CITES chief arrives in Zimbabwe
CITIES chief Willem Wijnstekers
HARARE – CITES secretary general Willem Wijnstekers (pictured) has arrived in Zimbabwe on four-day working visit which will see him meeting Prime Minister (PM) Morgan Tsvangirai and Defence Minister Emmerson Mnangagwa over rampant poaching decimating wildlife in the southern African country and said to involve top politicians and army officials.
The Convention on International Trade in Endangered Species of Wild Fauna and Flora (CITES) chief who jetted into Harare late Monday will also meet Justice Minister Patrick Chinamasa, Environment Minister Francis Nhema and other senior government officials.
According to the official programme, Wijnstekers will meet the PM on Thursday.Wijnstekers will discuss with Mnangagwa the alleged involvement of senior military officers in poaching while he seeks to establish from Chinamasa security measures put in place to curb illegal killing of protected wildlife and measures taken against those caught poaching including the levels of sentencing.
“Zimbabwe welcomes the visit by the CITES secretary general as it affords an opportunity to interact with political leadership thus ensuring long term sustainable wildlife management policies,” department of National Parks and Wildlife Management said in statement.
The CITES boss is accompanied by John Sellar, chief enforcement officer responsible for providing technical advice and support in relation to the enforcement of the Convention, said the statement.
“He monitors illegal trade in wildlife and liaises with law enforcement agencies at the national, regional and international levels, particularly Interpol and the World Customs Organisation. He also coordinates work by CITES Enforcement Task Forces and the CITES Enforcement Expert group.”
After his arrival Wijnstekers proceeded on a private visit to the largely white-owned Save Conservancy that has suffered poaching while some parts of the reserve have been invaded by supporters of President Robert Mugabe’s ZANU PF party.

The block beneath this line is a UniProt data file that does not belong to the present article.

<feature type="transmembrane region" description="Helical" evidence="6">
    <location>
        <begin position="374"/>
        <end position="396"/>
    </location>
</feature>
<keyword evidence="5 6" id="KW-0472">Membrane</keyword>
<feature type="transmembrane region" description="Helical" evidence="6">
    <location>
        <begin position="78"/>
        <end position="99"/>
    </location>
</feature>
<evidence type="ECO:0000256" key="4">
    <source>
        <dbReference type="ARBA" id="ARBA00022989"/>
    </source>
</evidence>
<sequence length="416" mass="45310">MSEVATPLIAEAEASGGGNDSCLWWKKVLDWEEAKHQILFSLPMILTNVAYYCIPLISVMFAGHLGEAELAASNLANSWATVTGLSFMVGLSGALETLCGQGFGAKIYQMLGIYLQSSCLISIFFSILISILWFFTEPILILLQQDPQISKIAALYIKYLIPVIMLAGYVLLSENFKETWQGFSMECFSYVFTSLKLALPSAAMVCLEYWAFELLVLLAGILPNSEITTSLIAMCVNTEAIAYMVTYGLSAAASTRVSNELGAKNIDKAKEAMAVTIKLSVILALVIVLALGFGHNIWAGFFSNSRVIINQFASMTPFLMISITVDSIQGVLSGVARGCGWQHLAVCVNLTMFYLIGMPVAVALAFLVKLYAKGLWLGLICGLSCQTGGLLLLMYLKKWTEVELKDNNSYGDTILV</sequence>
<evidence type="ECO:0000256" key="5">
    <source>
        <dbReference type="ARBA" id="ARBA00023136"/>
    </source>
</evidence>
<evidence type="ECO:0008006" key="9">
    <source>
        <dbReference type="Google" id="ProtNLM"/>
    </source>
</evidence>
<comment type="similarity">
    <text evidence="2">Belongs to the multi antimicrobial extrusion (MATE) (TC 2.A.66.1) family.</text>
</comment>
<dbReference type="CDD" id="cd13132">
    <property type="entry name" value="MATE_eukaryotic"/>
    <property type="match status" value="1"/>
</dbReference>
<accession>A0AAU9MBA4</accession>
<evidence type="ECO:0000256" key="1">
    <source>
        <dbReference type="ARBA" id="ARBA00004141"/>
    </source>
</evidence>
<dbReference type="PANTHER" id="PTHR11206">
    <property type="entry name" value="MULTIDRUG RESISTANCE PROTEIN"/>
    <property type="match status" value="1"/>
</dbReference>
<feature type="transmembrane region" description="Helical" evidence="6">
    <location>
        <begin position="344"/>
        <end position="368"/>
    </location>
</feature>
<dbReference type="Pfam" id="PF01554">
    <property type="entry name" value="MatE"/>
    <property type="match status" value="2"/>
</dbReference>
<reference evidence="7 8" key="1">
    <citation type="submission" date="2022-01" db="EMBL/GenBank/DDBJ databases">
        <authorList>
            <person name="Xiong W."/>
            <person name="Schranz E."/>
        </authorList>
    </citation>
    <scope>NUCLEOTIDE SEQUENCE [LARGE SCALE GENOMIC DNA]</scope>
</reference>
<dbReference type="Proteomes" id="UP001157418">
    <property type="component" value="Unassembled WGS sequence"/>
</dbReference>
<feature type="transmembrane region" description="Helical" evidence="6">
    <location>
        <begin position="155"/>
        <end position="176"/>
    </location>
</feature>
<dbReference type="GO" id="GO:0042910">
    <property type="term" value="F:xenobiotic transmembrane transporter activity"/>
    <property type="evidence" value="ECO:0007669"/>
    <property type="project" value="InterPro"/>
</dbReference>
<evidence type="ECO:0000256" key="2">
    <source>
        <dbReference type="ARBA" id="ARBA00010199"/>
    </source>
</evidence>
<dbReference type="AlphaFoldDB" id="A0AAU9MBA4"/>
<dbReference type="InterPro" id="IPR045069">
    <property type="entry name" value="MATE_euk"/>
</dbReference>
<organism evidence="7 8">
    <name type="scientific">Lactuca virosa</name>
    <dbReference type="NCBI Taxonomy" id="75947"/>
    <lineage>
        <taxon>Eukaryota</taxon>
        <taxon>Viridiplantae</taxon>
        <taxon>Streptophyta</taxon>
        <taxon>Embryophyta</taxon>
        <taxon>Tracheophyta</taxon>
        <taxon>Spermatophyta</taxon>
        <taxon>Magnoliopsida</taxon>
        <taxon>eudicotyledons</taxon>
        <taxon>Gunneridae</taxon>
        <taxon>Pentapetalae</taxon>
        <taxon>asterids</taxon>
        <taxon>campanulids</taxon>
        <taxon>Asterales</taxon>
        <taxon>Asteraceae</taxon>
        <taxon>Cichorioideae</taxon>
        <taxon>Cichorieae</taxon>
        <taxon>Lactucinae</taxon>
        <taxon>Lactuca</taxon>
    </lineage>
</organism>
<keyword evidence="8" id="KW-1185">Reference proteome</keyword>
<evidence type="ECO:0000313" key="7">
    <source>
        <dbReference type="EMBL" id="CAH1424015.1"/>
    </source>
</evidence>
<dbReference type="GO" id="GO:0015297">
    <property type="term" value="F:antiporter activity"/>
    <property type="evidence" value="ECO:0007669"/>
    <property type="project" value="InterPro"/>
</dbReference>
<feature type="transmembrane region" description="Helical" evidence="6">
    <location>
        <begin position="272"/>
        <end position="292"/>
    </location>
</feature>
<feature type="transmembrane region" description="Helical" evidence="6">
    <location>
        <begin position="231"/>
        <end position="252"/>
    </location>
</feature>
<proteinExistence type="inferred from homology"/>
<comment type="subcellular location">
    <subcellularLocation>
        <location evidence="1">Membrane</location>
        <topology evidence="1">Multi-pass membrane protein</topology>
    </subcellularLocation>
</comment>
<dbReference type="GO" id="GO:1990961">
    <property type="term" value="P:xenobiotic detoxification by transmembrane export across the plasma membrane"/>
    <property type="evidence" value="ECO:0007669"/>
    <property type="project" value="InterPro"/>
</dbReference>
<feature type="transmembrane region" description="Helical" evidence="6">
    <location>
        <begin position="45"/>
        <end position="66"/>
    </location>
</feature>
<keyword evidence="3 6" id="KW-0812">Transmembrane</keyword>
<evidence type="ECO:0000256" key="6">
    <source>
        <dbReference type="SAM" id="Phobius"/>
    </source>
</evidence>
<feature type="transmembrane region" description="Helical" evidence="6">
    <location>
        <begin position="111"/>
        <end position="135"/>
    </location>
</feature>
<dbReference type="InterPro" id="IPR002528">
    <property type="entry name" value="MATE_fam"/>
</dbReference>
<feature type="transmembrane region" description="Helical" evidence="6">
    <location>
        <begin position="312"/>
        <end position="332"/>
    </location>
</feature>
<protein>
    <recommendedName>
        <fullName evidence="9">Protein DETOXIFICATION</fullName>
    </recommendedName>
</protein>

Zimbabwean officials last week expressed displeasure that the CITES chief would tour the top private game conservancy during his visit to the country, saying he would be only told that which suits whites interests and the government will not be able to defend itself.
The visit comes after a report in December by TRAFFIC, IUCN and three other wildlife organisations said Zimbabwe and South Africa have the highest incidences of poaching on the continent.
Wijnstekers is the current CITES secretary general and he supervises the global implementation of CITES and its strategic vision. He is also responsible for policy formulation and direction within the secretariat.
Poaching has been rife in Zimbabwe since landless black villagers began invading – with tacit approval from the government – white-owned farms and game conservancies over the past nine years.
Some of the country’s biggest state-owned nature and game conservancies including Gonarezhou National Park that forms part of the Great Limpopo Transfrontier straddling across Zimbabwe, Mozambique and South Africa have large parts occupied by villagers.
In many cases farm invaders poach animals for meat and cut down trees for sale as firewood mostly to people living in urban areas.
But there has also been an upsurge in the poaching of endangered species such as the rhino targeted for its horn that is exported mainly to China and Vietnam where it is in huge demand. International syndicates working with local gangs are said to be behind rhino poaching.
There have also been reports of illegal and uncontrolled trophy hunting on former white-owned conservancies now controlled by powerful government officials and ZANU PF politicians.
The government however denies politicians are illegally hunting game and insists it still has poaching under control. – ZimOnline
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